Dr. LaBine asked Bonner about the meaning of “aging in place” and “aging in community,” as well as what caregivers for seniors should be thinking about.

“Sometimes we try to adjust the language a little bit,” she said. “We used to say ‘aging inplace,’ and sometimes we still do because people understand generally that means staying in your home, staying in your neighborhood, your community. But we don’t want it to sound static. We don’t want to seem like we’re just aging in place, like we’re marching and not getting anywhere. So sometimes we say ‘thriving in community’ or discuss the well-being of older people ‘where they are,’ meeting them where they are. What it really is trying to say to us is: Let’s listen carefully to what people are telling us. Organizations like the FrameWorks Institute and a bunch of other ones are really looking at language. But when we say aging in a community, it’s what you suggested.

SOAP Notes featuring Alice Bonner

To watch the full episode of SOAP Notes with Alice Bonner, PhD, RN, FAAN, click here.

“Something like 90% of people will want to stay where they know the pharmacist, the person at the post office, the hairdresser, the faith-based leader. For all of those things, that’s what we imagine — especially people in policy roles or leaders of Medicare Advantage plans or other health plans. All of us need to think together and collaborate around ‘Well, what would that look like?’ What would it really look like if we supported people to stay in their communities throughout their entire life?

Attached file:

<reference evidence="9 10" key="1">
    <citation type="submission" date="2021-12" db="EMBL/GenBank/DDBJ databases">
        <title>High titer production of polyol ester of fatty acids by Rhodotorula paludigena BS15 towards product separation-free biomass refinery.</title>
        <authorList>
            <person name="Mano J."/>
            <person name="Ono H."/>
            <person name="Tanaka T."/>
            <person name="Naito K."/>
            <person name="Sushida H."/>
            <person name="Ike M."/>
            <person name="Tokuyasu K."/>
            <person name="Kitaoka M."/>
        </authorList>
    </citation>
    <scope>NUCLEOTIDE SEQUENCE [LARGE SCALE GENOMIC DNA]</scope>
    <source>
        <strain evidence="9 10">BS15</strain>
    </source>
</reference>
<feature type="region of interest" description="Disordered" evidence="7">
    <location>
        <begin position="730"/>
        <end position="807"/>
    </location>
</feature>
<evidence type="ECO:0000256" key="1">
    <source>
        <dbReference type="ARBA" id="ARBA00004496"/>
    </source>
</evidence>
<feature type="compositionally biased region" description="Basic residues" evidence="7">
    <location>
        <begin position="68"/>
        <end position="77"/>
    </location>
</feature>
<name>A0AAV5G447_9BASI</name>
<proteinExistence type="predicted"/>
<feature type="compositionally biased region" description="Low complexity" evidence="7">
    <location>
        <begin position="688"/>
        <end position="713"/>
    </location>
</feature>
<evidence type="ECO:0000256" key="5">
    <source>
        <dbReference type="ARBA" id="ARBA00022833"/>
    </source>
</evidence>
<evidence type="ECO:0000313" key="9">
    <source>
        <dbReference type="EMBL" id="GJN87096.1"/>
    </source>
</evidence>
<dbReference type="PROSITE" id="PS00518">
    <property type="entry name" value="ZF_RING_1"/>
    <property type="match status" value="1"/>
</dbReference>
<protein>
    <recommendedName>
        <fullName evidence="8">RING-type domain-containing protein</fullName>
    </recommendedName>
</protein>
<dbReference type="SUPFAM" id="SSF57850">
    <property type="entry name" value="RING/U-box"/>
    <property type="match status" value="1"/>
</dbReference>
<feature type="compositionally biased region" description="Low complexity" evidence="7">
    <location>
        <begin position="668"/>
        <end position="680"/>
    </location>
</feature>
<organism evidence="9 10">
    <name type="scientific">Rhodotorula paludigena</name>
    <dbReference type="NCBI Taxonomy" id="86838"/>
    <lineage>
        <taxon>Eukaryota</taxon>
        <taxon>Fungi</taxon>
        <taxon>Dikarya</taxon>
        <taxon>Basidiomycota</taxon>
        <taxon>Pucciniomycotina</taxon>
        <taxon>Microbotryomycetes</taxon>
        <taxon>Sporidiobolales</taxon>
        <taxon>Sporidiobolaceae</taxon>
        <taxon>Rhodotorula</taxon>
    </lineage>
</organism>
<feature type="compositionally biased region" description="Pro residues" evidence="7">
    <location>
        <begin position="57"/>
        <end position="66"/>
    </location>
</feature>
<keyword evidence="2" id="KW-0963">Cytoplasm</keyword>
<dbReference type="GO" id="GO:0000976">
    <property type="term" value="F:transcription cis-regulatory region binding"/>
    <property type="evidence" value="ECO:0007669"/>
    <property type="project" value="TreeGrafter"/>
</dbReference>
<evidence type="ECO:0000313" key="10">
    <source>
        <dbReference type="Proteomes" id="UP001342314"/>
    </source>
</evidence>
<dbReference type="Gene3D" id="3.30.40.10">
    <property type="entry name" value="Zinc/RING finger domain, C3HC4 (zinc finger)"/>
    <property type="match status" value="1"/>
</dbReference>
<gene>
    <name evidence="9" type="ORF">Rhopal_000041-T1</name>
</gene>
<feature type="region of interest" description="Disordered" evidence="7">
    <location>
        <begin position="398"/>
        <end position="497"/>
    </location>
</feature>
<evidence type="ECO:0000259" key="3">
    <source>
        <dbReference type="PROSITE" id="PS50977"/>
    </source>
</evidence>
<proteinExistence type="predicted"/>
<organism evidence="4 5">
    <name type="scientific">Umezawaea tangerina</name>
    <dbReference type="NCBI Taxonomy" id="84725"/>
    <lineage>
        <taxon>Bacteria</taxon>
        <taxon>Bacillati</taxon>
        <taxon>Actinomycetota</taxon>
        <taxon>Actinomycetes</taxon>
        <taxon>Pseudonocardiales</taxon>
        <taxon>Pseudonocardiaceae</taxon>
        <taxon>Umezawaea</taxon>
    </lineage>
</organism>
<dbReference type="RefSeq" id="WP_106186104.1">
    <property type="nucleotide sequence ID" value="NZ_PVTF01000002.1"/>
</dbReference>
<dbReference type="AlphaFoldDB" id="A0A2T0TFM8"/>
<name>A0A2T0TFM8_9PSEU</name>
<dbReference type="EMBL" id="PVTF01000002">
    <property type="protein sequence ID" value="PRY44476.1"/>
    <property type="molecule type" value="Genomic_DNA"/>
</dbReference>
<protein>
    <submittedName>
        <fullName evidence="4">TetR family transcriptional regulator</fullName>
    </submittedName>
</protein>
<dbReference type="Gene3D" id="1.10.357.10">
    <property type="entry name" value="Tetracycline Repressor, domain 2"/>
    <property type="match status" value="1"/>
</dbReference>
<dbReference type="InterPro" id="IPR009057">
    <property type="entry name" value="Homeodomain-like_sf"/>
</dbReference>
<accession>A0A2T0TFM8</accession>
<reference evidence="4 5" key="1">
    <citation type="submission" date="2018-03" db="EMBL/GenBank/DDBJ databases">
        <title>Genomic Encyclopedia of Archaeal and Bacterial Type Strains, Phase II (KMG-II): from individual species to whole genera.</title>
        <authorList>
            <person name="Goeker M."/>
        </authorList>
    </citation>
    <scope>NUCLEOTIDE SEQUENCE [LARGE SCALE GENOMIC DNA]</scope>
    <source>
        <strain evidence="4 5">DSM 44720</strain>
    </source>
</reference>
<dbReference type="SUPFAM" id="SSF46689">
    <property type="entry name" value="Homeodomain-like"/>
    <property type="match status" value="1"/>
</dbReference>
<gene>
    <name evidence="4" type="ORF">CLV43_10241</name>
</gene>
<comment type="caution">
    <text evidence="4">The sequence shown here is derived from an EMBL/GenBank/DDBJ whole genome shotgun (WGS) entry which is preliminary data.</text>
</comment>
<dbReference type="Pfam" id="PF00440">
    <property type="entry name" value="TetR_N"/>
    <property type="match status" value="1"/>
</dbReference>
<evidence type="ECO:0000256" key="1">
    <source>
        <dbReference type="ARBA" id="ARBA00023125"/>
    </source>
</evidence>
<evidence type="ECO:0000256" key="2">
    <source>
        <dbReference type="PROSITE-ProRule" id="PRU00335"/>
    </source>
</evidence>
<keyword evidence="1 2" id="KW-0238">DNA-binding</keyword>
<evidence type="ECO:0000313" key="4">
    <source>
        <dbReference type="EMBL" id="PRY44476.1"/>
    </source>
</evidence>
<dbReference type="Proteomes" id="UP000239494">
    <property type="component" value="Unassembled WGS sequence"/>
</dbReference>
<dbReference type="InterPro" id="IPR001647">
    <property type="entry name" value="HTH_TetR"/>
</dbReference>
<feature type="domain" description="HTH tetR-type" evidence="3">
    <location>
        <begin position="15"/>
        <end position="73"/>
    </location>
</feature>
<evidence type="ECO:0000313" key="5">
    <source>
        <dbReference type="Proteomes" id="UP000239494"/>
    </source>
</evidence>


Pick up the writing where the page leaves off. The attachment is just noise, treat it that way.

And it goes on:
“There are examples from around the globe where people do this — some of us believe — maybe better than we do in the U.S. For example, Scandinavia, the Netherlands, other places. We can learn from one another about that. But I think your point is well taken. Like what would it look like? We can’t close institutions like nursing homes and say, well, let’s just have people go back to the community. If we want to do that, what do we need to put in the community to provide that network of support?”

Connecting all the care

Kristy Duffey, MS, APRN – BC, FAAN, chief nursing officer, Optum

Asked to discuss what types of innovation she sees on the horizon for senior care, Duffey said:

“First and foremost, the future is: We have to connect all the care. Right now we have all of these different fragmented islands. How do we connect them with bridges to ensure that a member’s experience is seamless? We’re still not there. Jay, you and I work every single day on this. How do we coordinate care? How are we focused on care transitions? That is really key. I would say senior care or care at home is key.

“With COVID, people are being more open to virtual care and telemedicine. What I’m also seeing is, with developments like hospital at home, there’s just so much on the horizon.

SOAP Notes featuring Kristy Duffey

To watch the full episode of SOAP Note with Kristy Duffey, MS, APRN – BC, FAAN, click here.

“The other thing that you and I have been working on is remote patient monitoring. We have a program where we manage full population risk and our dual special needs plan members. We have a certain subset of them on remote patient monitoring for diabetes management, blood pressure management, heart failure. A nurse team gets alerts when a patient’s weight may be going up a pound or their blood pressure may be going up, so that we can engage in that care more timely versus waiting for them to get to the emergency room.

“I think we’ll continue to see all of those things evolve. I also think we’re going to have more of a way to communicate via texting and applications. Think about Amazon when you’re ordering something: You don’t have to talk to anyone. Or if you want to return something, you just print the label.

“I think about my kids and the next generation and what they want and what they’re going to demand from us. We do have to be more consumer centric.”

To enjoy the rest of these SOAP Notes conversations and others, featuring compelling conversation and insight with a range of health care experts, click here or listen on Apple Podcasts, Spotify or Soundcloud.